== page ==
For most families, news that they are expecting a baby is a joyous occasion. But for families of the 1 out of every 2,700 babies diagnosed with spina bifida, those happy emotions quickly turn to concern as expecting parents navigate the challenges surrounding that diagnosis.
I learned this firsthand when my daughter Cambria was diagnosed at 23 weeks in utero with myeloschisis, a form of spina bifida which meant her spinal cord and the surrounding nerve tissue were exposed to amniotic fluid. Spina bifida can happen anywhere along the spine if the neural tube does not close all the way. When this happens, the backbone that protects the spinal cord does not form and close as it should. This often results in damage to the spinal cord and nerves.
There were a lot of emotions when we received her diagnosis. Our family sought recommendations from a few hospitals, and we were crushed when we were told by some, she would not make it to birth, or possibly pass soon after. One option we were given by Cincinnati Children’s that others did not offer was fetal surgery. This possibility supplied the hope we were looking for and helped us feel empowered to help our baby as much as possible.
That is when we started our journey with the Cincinnati Children’s Fetal Care Center Team. The care we received was, and continues to be, top notch. They hugged us through the tears and went the extra mile to show us they truly cared about us. We have never felt like “just another case” thanks to the support system put in place by everyone involved with our daughter’s care.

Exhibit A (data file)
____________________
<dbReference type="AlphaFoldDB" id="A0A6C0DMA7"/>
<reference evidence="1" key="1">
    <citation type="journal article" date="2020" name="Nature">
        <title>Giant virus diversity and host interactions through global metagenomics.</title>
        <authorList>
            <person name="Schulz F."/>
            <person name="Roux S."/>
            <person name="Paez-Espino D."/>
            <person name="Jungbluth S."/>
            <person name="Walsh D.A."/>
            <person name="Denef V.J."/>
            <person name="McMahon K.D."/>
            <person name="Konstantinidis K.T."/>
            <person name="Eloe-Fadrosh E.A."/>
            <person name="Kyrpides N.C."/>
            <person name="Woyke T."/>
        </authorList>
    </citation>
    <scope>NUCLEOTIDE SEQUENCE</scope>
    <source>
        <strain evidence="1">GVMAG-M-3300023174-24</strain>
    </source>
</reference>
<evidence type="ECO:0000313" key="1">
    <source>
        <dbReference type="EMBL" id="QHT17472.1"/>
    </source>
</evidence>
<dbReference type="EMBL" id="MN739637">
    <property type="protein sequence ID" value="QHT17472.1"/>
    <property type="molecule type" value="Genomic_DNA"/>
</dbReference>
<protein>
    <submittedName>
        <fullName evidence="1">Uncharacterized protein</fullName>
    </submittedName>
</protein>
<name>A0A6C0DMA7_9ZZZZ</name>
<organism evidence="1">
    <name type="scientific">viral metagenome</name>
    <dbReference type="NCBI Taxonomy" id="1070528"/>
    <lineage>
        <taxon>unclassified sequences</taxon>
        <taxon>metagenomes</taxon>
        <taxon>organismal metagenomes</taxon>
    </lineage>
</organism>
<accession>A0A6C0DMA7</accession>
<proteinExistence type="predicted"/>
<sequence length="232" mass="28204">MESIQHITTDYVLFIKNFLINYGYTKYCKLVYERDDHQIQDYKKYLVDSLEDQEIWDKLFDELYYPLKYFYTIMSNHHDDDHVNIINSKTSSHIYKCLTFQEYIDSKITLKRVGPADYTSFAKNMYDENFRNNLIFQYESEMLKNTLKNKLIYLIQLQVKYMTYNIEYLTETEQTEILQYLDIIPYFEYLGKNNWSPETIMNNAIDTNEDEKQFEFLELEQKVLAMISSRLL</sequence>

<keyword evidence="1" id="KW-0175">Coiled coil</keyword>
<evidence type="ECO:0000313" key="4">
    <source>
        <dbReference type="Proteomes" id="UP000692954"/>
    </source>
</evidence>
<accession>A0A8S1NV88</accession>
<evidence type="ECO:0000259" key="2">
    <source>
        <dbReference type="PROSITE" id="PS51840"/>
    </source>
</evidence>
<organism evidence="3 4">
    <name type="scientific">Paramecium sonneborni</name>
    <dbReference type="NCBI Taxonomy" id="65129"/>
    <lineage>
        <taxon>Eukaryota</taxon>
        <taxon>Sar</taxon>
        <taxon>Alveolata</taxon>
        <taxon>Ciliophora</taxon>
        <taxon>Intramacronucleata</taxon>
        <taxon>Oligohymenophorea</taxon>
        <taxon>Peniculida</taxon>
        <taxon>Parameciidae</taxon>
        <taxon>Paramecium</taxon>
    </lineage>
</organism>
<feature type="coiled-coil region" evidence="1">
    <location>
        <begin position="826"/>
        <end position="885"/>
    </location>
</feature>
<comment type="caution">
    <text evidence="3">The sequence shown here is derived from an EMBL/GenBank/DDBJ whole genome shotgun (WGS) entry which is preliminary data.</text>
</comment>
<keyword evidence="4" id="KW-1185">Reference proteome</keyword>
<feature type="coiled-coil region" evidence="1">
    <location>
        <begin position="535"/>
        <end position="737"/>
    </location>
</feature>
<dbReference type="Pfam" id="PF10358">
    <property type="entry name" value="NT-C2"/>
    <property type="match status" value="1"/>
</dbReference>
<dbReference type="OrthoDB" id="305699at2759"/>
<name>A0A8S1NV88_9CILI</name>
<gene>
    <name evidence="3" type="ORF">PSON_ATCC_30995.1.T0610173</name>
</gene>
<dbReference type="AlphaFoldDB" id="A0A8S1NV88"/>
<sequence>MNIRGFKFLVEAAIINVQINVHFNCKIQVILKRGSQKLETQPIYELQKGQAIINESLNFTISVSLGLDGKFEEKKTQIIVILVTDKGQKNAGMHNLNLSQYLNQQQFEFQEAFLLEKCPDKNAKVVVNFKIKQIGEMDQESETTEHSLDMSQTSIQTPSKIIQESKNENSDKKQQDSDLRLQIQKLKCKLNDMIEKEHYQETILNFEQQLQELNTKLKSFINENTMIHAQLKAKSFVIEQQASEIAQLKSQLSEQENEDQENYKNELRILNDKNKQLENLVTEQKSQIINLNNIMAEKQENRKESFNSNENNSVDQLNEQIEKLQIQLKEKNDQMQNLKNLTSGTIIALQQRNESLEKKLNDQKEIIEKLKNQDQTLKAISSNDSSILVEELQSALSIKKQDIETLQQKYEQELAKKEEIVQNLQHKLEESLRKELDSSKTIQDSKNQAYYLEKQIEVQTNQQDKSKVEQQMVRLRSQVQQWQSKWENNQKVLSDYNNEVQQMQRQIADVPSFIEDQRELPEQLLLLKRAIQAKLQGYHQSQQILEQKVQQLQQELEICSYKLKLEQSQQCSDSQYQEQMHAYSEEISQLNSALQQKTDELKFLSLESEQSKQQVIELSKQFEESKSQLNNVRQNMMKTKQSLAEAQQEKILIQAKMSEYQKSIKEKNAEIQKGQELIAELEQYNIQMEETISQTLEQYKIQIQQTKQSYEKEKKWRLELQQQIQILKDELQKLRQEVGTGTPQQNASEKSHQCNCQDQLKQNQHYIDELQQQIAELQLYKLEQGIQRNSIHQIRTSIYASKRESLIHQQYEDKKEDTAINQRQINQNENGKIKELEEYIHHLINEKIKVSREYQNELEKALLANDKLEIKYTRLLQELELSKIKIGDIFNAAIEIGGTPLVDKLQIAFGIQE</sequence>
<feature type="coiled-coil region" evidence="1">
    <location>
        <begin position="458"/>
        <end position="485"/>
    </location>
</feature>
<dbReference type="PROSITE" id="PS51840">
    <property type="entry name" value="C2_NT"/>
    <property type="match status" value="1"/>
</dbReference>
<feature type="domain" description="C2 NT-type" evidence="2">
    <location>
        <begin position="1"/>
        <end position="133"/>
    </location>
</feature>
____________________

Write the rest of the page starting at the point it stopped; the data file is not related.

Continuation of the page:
The doctors performed a minimally invasive fetal surgery, called fetoscopic repair for spina bifida. During the surgery, the doctor made a small incision across my abdomen to open my uterus. Then, using a miniature camera, or “scope”, and small surgical instruments, repaired Cambria’s spinal defect and protected her spinal cord from exposure to amniotic fluid. After the procedure, my uterus and abdomen were closed.
I learned quickly that I was not alone. This was clear as I met a group of families going through similar spina bifida journeys with their newborns. Even prior to our children being born, we had created a tight bond and spent a great deal of time together. We often gathered at Cincinnati’s Ronald McDonald House (RMHC), which is just across the street from Cincinnati Children’s and allows families to stay close to their critically ill children as they receive the medical care they need.
RMHC was a place that we were able to meet daily over meals and provide emotional support for one another when the days were long. We were able to offer advice, a hug and a listening ear for conversations about the emotions of knowing the childhood we had hoped our children would have would be different and more challenging than we ever expected.
The bond created between me, and the other families was deep. We still communicate weekly through social media, group chats, and even try and have a reunion each year. We always let each other know when we are in Cincinnati for appointments in case there are other opportunities to meet up. We continue to celebrate accomplishments together, as well as provide support when each of us has a concern, or just a bad day.
It has been a huge blessing to have this community to lean on during challenging times. We are all extremely grateful for the opportunity that RMHC offered to allow pregnant mothers of children with spina bifida to stay prior to giving birth, regardless of fetal or post-natal repair.
Cambria is now 4 years old and making great progress with her behavioral, cognitive and sensory therapies through Occupational Therapy and many other specialties. She enjoys preschool, riding her bike, watching football and playing Mario Kart and dolls.